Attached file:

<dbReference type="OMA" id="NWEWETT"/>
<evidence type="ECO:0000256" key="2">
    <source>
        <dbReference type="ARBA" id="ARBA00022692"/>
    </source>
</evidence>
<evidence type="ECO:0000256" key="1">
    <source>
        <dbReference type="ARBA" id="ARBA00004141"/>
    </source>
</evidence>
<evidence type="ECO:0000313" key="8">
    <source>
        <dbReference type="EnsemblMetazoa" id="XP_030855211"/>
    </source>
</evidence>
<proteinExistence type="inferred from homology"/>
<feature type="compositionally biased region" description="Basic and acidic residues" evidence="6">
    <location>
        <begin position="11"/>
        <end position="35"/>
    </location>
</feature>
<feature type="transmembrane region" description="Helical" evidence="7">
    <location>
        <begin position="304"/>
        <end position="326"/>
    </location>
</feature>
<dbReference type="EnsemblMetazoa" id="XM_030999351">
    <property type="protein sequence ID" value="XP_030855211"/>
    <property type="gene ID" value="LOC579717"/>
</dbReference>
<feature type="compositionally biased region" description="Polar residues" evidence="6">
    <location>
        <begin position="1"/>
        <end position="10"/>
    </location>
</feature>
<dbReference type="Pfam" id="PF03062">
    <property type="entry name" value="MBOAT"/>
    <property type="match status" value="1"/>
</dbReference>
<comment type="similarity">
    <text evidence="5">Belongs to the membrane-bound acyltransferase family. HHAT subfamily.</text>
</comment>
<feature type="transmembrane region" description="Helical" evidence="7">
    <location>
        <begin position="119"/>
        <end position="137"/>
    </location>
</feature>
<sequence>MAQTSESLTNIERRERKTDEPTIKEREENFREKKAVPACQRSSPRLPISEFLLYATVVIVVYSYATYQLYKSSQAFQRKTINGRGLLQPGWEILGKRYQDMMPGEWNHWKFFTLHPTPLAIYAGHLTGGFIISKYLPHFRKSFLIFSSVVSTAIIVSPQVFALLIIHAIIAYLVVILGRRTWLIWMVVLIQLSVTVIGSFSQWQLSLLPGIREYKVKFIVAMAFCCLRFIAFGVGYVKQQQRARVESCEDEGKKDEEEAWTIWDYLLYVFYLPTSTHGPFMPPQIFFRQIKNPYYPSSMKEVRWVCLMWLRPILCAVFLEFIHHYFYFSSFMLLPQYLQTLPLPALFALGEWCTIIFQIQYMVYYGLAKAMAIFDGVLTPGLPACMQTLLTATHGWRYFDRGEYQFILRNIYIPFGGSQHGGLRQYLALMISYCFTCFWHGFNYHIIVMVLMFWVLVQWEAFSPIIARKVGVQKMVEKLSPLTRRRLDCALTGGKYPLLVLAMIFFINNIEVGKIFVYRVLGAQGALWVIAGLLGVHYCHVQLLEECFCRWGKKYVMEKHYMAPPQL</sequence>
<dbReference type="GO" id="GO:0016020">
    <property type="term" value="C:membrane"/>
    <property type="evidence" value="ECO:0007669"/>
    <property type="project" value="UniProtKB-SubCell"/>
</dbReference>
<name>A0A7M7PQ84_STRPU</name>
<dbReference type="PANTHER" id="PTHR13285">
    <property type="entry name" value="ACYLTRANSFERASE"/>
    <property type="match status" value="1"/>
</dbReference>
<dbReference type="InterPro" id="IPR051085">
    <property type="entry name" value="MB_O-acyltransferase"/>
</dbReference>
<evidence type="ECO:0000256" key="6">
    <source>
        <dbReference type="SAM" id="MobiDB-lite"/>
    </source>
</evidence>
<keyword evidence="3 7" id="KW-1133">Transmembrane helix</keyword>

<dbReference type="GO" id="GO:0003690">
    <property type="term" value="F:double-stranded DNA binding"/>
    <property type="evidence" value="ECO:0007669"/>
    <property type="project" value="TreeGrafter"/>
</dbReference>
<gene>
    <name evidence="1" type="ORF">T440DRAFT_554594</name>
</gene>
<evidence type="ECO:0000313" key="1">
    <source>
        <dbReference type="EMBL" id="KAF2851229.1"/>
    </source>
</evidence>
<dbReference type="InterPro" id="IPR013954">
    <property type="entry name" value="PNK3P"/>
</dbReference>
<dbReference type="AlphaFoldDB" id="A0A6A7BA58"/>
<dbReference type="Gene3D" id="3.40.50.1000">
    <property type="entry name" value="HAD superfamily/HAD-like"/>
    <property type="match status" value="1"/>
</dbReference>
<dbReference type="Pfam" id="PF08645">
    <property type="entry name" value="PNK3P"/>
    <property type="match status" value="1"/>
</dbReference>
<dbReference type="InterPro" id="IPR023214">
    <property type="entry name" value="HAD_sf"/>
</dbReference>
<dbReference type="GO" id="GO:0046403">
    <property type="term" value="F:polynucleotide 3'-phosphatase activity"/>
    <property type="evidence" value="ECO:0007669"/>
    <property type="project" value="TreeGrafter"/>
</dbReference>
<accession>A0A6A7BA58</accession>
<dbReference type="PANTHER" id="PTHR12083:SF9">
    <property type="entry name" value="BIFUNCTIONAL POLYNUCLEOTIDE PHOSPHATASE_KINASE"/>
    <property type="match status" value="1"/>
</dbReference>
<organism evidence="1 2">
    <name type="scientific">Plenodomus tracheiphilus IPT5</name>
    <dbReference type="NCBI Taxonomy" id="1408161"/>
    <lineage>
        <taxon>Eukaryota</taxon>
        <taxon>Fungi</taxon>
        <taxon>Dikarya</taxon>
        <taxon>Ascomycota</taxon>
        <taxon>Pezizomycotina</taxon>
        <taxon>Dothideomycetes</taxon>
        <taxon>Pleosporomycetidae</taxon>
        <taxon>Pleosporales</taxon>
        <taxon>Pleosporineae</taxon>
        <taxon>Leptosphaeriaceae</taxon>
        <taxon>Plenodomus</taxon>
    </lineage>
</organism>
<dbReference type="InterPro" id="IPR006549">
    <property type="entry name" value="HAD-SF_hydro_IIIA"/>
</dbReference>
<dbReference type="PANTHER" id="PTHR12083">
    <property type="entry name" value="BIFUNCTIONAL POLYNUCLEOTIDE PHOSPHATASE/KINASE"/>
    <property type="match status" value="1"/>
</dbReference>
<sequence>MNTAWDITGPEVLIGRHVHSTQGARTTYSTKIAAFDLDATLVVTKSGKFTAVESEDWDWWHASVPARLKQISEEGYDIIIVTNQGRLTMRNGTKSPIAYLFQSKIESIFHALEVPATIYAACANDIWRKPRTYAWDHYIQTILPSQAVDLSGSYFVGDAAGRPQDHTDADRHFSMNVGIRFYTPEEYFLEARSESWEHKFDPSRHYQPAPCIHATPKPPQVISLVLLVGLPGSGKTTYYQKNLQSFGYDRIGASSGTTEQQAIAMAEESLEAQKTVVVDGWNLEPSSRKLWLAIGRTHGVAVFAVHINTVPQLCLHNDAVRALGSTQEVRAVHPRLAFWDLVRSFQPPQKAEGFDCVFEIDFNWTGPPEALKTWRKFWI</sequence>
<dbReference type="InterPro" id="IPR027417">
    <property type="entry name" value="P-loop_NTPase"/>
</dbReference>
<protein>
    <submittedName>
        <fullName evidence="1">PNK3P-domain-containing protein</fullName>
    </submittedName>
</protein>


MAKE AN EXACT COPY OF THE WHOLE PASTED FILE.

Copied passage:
<dbReference type="OMA" id="NWEWETT"/>
<evidence type="ECO:0000256" key="2">
    <source>
        <dbReference type="ARBA" id="ARBA00022692"/>
    </source>
</evidence>
<evidence type="ECO:0000256" key="1">
    <source>
        <dbReference type="ARBA" id="ARBA00004141"/>
    </source>
</evidence>
<evidence type="ECO:0000313" key="8">
    <source>
        <dbReference type="EnsemblMetazoa" id="XP_030855211"/>
    </source>
</evidence>
<proteinExistence type="inferred from homology"/>
<feature type="compositionally biased region" description="Basic and acidic residues" evidence="6">
    <location>
        <begin position="11"/>
        <end position="35"/>
    </location>
</feature>
<feature type="transmembrane region" description="Helical" evidence="7">
    <location>
        <begin position="304"/>
        <end position="326"/>
    </location>
</feature>
<dbReference type="EnsemblMetazoa" id="XM_030999351">
    <property type="protein sequence ID" value="XP_030855211"/>
    <property type="gene ID" value="LOC579717"/>
</dbReference>
<feature type="compositionally biased region" description="Polar residues" evidence="6">
    <location>
        <begin position="1"/>
        <end position="10"/>
    </location>
</feature>
<dbReference type="Pfam" id="PF03062">
    <property type="entry name" value="MBOAT"/>
    <property type="match status" value="1"/>
</dbReference>
<comment type="similarity">
    <text evidence="5">Belongs to the membrane-bound acyltransferase family. HHAT subfamily.</text>
</comment>
<feature type="transmembrane region" description="Helical" evidence="7">
    <location>
        <begin position="119"/>
        <end position="137"/>
    </location>
</feature>
<sequence>MAQTSESLTNIERRERKTDEPTIKEREENFREKKAVPACQRSSPRLPISEFLLYATVVIVVYSYATYQLYKSSQAFQRKTINGRGLLQPGWEILGKRYQDMMPGEWNHWKFFTLHPTPLAIYAGHLTGGFIISKYLPHFRKSFLIFSSVVSTAIIVSPQVFALLIIHAIIAYLVVILGRRTWLIWMVVLIQLSVTVIGSFSQWQLSLLPGIREYKVKFIVAMAFCCLRFIAFGVGYVKQQQRARVESCEDEGKKDEEEAWTIWDYLLYVFYLPTSTHGPFMPPQIFFRQIKNPYYPSSMKEVRWVCLMWLRPILCAVFLEFIHHYFYFSSFMLLPQYLQTLPLPALFALGEWCTIIFQIQYMVYYGLAKAMAIFDGVLTPGLPACMQTLLTATHGWRYFDRGEYQFILRNIYIPFGGSQHGGLRQYLALMISYCFTCFWHGFNYHIIVMVLMFWVLVQWEAFSPIIARKVGVQKMVEKLSPLTRRRLDCALTGGKYPLLVLAMIFFINNIEVGKIFVYRVLGAQGALWVIAGLLGVHYCHVQLLEECFCRWGKKYVMEKHYMAPPQL</sequence>
<dbReference type="GO" id="GO:0016020">
    <property type="term" value="C:membrane"/>
    <property type="evidence" value="ECO:0007669"/>
    <property type="project" value="UniProtKB-SubCell"/>
</dbReference>
<name>A0A7M7PQ84_STRPU</name>
<dbReference type="PANTHER" id="PTHR13285">
    <property type="entry name" value="ACYLTRANSFERASE"/>
    <property type="match status" value="1"/>
</dbReference>
<dbReference type="InterPro" id="IPR051085">
    <property type="entry name" value="MB_O-acyltransferase"/>
</dbReference>
<evidence type="ECO:0000256" key="6">
    <source>
        <dbReference type="SAM" id="MobiDB-lite"/>
    </source>
</evidence>
<keyword evidence="3 7" id="KW-1133">Transmembrane helix</keyword>

<dbReference type="GO" id="GO:0003690">
    <property type="term" value="F:double-stranded DNA binding"/>
    <property type="evidence" value="ECO:0007669"/>
    <property type="project" value="TreeGrafter"/>
</dbReference>
<gene>
    <name evidence="1" type="ORF">T440DRAFT_554594</name>
</gene>
<evidence type="ECO:0000313" key="1">
    <source>
        <dbReference type="EMBL" id="KAF2851229.1"/>
    </source>
</evidence>
<dbReference type="InterPro" id="IPR013954">
    <property type="entry name" value="PNK3P"/>
</dbReference>
<dbReference type="AlphaFoldDB" id="A0A6A7BA58"/>
<dbReference type="Gene3D" id="3.40.50.1000">
    <property type="entry name" value="HAD superfamily/HAD-like"/>
    <property type="match status" value="1"/>
</dbReference>
<dbReference type="Pfam" id="PF08645">
    <property type="entry name" value="PNK3P"/>
    <property type="match status" value="1"/>
</dbReference>
<dbReference type="InterPro" id="IPR023214">
    <property type="entry name" value="HAD_sf"/>
</dbReference>
<dbReference type="GO" id="GO:0046403">
    <property type="term" value="F:polynucleotide 3'-phosphatase activity"/>
    <property type="evidence" value="ECO:0007669"/>
    <property type="project" value="TreeGrafter"/>
</dbReference>
<accession>A0A6A7BA58</accession>
<dbReference type="PANTHER" id="PTHR12083:SF9">
    <property type="entry name" value="BIFUNCTIONAL POLYNUCLEOTIDE PHOSPHATASE_KINASE"/>
    <property type="match status" value="1"/>
</dbReference>
<organism evidence="1 2">
    <name type="scientific">Plenodomus tracheiphilus IPT5</name>
    <dbReference type="NCBI Taxonomy" id="1408161"/>
    <lineage>
        <taxon>Eukaryota</taxon>
        <taxon>Fungi</taxon>
        <taxon>Dikarya</taxon>
        <taxon>Ascomycota</taxon>
        <taxon>Pezizomycotina</taxon>
        <taxon>Dothideomycetes</taxon>
        <taxon>Pleosporomycetidae</taxon>
        <taxon>Pleosporales</taxon>
        <taxon>Pleosporineae</taxon>
        <taxon>Leptosphaeriaceae</taxon>
        <taxon>Plenodomus</taxon>
    </lineage>
</organism>
<dbReference type="InterPro" id="IPR006549">
    <property type="entry name" value="HAD-SF_hydro_IIIA"/>
</dbReference>
<dbReference type="PANTHER" id="PTHR12083">
    <property type="entry name" value="BIFUNCTIONAL POLYNUCLEOTIDE PHOSPHATASE/KINASE"/>
    <property type="match status" value="1"/>
</dbReference>
<sequence>MNTAWDITGPEVLIGRHVHSTQGARTTYSTKIAAFDLDATLVVTKSGKFTAVESEDWDWWHASVPARLKQISEEGYDIIIVTNQGRLTMRNGTKSPIAYLFQSKIESIFHALEVPATIYAACANDIWRKPRTYAWDHYIQTILPSQAVDLSGSYFVGDAAGRPQDHTDADRHFSMNVGIRFYTPEEYFLEARSESWEHKFDPSRHYQPAPCIHATPKPPQVISLVLLVGLPGSGKTTYYQKNLQSFGYDRIGASSGTTEQQAIAMAEESLEAQKTVVVDGWNLEPSSRKLWLAIGRTHGVAVFAVHINTVPQLCLHNDAVRALGSTQEVRAVHPRLAFWDLVRSFQPPQKAEGFDCVFEIDFNWTGPPEALKTWRKFWI</sequence>
<dbReference type="InterPro" id="IPR027417">
    <property type="entry name" value="P-loop_NTPase"/>
</dbReference>
<protein>
    <submittedName>
        <fullName evidence="1">PNK3P-domain-containing protein</fullName>
    </submittedName>
</protein>